Friday, August 14, 2015

Three water doubles, two land blinds

With our next competition tomorrow, yesterday I picked up two assistants and brought them to our nearest training. My intent was to strengthen Laddie's understanding of water series, if possible, and restore his confidence in taking silent casts on land blinds.

All three of the water series started as tight converging doubles with the site gun retired and water re-entries for both marks.

On the first double, the long mark was not retired but it was a bridge plus it had a difficult re-entry. I tried sending Laddie to the shorter, retired mark twice and both times he took a line toward the long mark and I called him back. Finally we more or less reran it. I had the long gun fake her throw, and the short gun rethrow and then stay out. This time Laddie ran both marks well.

Next I ran Laddie on a 200y land blind with a keyhole at 120y, then a potential wrap behind woods on the right. To strengthen the suction to the right,  I placed a lining pole with two 3" white bumpers on the field to right of the blind so that they would become visible as Laddie cleared the woods, and a few yards from the lining pole, I had my two assistants sit in chairs wearing white jackets. Laddie did a good job, including having no trouble with the silent casts as he had the previous day.

The second double was in a different location and orientation than the first but had the same characteristics. Again Laddie tried to take a line to the long mark that was not retired when the short mark was retired, but was able to run the double easily with both guns starting out.

This confused me, because I was certain that Laddie had run such doubles, with a side throw out additional mark to allow the short gun to retire. What was different this time?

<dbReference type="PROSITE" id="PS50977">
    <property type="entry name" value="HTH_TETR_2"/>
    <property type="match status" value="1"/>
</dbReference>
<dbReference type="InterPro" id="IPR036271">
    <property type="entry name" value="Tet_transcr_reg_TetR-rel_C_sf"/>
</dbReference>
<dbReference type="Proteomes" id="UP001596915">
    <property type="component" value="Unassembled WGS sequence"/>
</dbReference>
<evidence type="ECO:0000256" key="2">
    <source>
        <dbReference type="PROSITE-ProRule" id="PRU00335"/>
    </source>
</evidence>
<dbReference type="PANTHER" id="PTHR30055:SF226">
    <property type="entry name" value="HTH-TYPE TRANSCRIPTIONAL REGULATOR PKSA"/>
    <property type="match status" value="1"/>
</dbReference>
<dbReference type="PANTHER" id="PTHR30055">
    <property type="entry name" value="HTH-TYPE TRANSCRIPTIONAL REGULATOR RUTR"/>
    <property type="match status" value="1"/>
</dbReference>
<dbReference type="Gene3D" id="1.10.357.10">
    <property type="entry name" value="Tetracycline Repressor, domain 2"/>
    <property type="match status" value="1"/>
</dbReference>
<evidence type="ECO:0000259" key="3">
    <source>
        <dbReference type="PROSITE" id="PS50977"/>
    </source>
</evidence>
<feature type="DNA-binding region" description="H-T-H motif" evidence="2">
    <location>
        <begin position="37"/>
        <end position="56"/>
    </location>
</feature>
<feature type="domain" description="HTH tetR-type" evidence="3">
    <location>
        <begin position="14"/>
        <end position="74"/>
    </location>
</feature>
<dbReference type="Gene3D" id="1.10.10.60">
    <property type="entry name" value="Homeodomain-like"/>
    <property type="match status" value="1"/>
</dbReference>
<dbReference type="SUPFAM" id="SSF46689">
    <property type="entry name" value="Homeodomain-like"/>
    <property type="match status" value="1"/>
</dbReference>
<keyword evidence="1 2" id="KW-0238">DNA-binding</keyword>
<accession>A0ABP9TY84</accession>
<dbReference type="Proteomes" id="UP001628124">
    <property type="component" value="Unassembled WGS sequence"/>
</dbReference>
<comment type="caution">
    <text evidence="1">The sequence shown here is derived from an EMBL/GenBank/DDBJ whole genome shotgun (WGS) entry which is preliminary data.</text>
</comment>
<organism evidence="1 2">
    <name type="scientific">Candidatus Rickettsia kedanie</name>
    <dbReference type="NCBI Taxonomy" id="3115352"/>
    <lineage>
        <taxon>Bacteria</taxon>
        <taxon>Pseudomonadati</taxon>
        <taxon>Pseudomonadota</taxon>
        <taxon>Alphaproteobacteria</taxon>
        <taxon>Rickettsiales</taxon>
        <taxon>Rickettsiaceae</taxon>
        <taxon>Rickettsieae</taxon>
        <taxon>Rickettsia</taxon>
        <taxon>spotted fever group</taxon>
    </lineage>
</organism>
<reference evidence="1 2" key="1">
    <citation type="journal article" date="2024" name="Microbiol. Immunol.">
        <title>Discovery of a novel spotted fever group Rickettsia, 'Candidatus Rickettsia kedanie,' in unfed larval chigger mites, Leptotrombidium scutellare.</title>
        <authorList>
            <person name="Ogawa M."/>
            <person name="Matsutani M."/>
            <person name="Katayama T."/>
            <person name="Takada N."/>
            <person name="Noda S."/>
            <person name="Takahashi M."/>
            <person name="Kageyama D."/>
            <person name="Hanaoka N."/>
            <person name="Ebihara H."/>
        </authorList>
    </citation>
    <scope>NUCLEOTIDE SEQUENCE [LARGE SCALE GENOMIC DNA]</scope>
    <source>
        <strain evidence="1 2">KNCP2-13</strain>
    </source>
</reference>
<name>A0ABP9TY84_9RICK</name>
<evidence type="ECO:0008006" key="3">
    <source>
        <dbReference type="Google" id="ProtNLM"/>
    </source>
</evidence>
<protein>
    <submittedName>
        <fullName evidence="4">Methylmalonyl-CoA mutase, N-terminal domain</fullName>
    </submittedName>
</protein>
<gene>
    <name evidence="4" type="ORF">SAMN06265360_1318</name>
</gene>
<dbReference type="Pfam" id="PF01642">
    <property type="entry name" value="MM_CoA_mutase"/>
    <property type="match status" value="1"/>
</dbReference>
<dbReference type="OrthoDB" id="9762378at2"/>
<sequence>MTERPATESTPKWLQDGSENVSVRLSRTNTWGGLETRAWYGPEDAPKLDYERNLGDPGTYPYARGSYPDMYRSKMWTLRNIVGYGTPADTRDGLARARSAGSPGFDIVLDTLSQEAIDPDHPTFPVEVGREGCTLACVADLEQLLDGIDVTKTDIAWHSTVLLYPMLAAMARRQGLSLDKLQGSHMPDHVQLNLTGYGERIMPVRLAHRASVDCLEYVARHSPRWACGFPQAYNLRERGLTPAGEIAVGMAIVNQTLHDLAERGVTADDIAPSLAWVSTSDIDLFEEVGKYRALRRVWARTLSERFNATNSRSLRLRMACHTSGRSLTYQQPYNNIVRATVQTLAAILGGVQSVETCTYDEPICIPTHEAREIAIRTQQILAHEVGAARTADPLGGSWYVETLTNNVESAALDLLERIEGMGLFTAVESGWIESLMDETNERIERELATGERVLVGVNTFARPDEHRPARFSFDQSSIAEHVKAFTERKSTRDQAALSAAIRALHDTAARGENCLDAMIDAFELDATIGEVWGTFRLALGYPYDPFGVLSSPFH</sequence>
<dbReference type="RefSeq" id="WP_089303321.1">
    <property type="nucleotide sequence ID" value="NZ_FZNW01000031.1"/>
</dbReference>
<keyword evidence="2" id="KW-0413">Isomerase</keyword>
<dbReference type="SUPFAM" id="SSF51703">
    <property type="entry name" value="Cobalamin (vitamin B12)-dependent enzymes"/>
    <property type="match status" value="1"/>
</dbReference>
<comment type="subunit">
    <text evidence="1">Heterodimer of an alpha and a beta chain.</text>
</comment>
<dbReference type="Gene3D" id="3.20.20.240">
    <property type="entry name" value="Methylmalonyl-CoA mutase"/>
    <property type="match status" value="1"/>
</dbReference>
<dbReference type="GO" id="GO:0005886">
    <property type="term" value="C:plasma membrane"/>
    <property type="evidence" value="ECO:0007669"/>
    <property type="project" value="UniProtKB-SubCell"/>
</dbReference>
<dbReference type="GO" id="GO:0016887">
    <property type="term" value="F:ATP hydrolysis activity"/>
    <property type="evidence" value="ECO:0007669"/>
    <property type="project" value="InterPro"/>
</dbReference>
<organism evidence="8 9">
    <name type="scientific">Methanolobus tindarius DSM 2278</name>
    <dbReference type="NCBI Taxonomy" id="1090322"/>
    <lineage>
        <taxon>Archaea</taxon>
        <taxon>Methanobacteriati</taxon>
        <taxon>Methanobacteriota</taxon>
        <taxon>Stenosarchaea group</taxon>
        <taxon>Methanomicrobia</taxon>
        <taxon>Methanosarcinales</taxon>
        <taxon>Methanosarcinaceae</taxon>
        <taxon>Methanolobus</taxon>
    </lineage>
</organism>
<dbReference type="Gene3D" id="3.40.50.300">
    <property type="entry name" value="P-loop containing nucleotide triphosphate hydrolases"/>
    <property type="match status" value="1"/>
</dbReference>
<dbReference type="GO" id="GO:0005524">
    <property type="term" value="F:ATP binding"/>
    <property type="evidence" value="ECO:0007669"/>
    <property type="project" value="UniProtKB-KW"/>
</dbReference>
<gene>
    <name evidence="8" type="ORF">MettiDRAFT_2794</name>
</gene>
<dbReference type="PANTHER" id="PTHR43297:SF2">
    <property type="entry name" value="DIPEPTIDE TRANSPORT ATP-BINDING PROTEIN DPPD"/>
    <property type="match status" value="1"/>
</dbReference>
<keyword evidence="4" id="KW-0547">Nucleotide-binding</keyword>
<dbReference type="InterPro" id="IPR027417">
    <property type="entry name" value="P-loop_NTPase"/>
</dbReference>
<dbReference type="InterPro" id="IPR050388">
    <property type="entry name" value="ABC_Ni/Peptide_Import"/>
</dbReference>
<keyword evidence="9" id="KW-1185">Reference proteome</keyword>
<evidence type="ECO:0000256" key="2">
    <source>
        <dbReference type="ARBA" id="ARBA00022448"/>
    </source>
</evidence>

I had a theory and it panned out. I set up one more such double, again tight converging marks, again the short gun retired, but with one significant difference from the earlier two series: this time, the long mark was about three times as long as the short, retired mark, whereas in the previous two setups, the long mark was less than twice as long as the shorter mark. Sure enough, this time Laddie took and held a good line to the shorter mark, then ran the longer mark afterwards. So at least for Laddie, now I know how to make a retired short mark more difficult: make it fully half as long as the long mark or longer.

We finished the session with another land blind, or mostly land. In order, the factors were an elevated keyhole over rough footing, a potential wrap around woods to the left, a lining pole and prominent white bumper to the left of the correct line that became visible as Laddie cleared the woods, a thin water crossing with difficult angle entry and the tempting bank run on the left, the line just to the left of a tree (leaving no extra room on the right side of the line once out of the water), and another potential wrap around a section of woods on the left before running the final land segment to the blind. This blind was intended to require several casts, both verbal and silent, and Laddie did another good job on it.

My intent had been to build confidence in this session. I think it succeeded at that for the blinds. I'm not so sure for the marks.

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